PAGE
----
The New York Times
MINNEAPOLIS — Family and friends of Prince held a small, private funeral on Saturday after the music superstar’s body was cremated, his publicist, Yvette Noel-Schure, said in a statement.
“A few hours ago, Prince was celebrated by a small group of his most beloved: family, friends and his musicians, in a private, beautiful ceremony to say a loving goodbye,” Ms. Noel-Schure wrote in an email released on Saturday evening. “Prince’s remains have been cremated and their final storage will remain private.”
The pop and rock icon was found dead on Thursday morning in an elevator in his suburban Minneapolis compound, shocking his broad sea of friends and fans. Just a week earlier, the 57-year-old Prince had held two shows in Atlanta, and he appeared at a party at his estate, Paisley Park in Chanhassen, on the Saturday before his death, gleefully unveiling a new purple piano and guitar.
The Carver County authorities are investigating the cause of death, which may not be revealed for weeks as they await the results of toxicology scans taken during an autopsy done on Friday. Sheriff Jim Olson of Carver County said in a news conference on Friday that they did not believe murder or suicide were at play.
Paisley Park staff members found Prince collapsed in an elevator on the first floor of the estate, the authorities said. Medics tried to revive the musician, but he was ultimately declared dead at the scene, the authorities said.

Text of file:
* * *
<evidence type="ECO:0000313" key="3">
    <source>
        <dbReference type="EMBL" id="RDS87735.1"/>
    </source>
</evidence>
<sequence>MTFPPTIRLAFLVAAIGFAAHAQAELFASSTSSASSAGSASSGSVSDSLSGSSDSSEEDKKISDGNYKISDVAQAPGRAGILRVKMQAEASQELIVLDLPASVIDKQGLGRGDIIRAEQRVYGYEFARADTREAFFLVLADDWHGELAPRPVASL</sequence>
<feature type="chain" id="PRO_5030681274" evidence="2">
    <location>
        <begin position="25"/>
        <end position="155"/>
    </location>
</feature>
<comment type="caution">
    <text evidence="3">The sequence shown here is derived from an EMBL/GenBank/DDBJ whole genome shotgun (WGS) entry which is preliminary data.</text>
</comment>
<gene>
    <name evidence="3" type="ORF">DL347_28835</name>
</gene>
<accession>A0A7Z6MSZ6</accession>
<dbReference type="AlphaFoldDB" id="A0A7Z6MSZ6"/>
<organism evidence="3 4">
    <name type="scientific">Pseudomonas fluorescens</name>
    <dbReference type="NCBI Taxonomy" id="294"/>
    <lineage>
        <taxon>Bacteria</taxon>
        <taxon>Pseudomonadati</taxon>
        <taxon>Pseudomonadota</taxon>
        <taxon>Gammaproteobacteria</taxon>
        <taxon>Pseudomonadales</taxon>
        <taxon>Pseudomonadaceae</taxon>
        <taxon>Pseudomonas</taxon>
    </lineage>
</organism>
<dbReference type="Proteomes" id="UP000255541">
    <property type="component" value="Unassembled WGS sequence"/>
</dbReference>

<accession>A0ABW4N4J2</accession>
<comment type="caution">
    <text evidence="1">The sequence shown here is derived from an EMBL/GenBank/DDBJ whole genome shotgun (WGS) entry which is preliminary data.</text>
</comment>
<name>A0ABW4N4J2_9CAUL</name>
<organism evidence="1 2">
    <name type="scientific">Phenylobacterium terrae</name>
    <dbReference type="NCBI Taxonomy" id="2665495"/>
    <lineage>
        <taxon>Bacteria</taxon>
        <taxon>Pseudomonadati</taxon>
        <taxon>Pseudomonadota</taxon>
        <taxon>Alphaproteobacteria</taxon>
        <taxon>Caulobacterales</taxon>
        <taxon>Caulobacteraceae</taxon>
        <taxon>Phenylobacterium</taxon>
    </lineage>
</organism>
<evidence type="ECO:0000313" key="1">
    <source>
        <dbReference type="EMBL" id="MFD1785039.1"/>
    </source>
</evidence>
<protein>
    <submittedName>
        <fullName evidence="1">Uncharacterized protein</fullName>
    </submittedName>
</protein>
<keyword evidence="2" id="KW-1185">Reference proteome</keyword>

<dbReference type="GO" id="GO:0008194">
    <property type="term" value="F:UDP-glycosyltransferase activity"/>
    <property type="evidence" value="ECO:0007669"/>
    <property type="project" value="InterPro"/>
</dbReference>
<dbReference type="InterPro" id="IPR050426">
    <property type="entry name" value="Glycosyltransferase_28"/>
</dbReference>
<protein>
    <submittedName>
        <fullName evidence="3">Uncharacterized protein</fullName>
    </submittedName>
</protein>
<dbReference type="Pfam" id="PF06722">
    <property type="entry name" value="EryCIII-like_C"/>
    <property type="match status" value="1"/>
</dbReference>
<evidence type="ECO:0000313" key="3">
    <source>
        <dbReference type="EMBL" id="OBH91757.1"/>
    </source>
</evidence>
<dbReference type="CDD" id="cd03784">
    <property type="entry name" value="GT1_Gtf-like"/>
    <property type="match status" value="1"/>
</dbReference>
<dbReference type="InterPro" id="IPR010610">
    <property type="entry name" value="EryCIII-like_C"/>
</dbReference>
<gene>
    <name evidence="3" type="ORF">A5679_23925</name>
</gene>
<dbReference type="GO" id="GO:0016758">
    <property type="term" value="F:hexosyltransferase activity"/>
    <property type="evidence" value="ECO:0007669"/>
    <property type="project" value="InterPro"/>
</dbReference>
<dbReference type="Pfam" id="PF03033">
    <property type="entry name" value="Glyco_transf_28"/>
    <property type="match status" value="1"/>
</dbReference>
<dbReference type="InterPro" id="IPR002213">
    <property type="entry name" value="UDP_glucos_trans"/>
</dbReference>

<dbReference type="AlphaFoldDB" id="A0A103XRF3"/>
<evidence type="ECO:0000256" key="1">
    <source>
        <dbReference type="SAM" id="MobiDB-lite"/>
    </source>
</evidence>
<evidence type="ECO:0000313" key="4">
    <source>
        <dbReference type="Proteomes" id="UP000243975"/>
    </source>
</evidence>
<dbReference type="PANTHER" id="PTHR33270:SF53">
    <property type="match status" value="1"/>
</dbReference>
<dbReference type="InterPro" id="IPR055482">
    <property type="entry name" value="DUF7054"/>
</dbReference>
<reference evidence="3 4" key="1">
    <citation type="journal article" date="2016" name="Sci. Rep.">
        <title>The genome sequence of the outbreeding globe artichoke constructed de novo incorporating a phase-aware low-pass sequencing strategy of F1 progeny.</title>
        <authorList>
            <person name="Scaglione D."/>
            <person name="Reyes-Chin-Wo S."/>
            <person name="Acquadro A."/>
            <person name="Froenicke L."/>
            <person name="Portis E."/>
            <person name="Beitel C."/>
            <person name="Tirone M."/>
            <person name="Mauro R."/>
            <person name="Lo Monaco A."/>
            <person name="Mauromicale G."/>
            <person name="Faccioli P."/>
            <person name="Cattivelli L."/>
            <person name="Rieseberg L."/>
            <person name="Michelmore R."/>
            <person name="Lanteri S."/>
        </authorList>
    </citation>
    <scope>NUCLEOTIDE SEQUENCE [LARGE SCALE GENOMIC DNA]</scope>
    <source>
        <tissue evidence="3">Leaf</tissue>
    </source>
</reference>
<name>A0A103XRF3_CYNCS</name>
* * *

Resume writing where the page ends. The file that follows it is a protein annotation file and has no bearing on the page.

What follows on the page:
The investigation is expected to closely examine Prince’s medical history, including the circumstances surrounding an emergency landing that his private jet made on the way back from his performances in Atlanta on April 14. About 48 minutes before reaching Minneapolis, the pilot asked air traffic controllers to allow them to make an emergency landing because of an unresponsive male on board, and the flight was diverted to Moline, Ill., according to an airport official there.
It remains unclear what caused Prince to become unconscious, but his publicist attributed the emergency to the flu.
Law enforcement officials said they would review local pharmaceutical records as part of their investigation, but they would not comment on reports that Prince may have been taking painkillers.
The mystery has left the world wondering about the collapse and death of someone who seemed so energetic and healthy.
“If you saw him on Saturday, you wouldn’t suspect anything was wrong with him,” said Lars Larson, a former Paisley security guard who attended the party on April 16 as a spectator.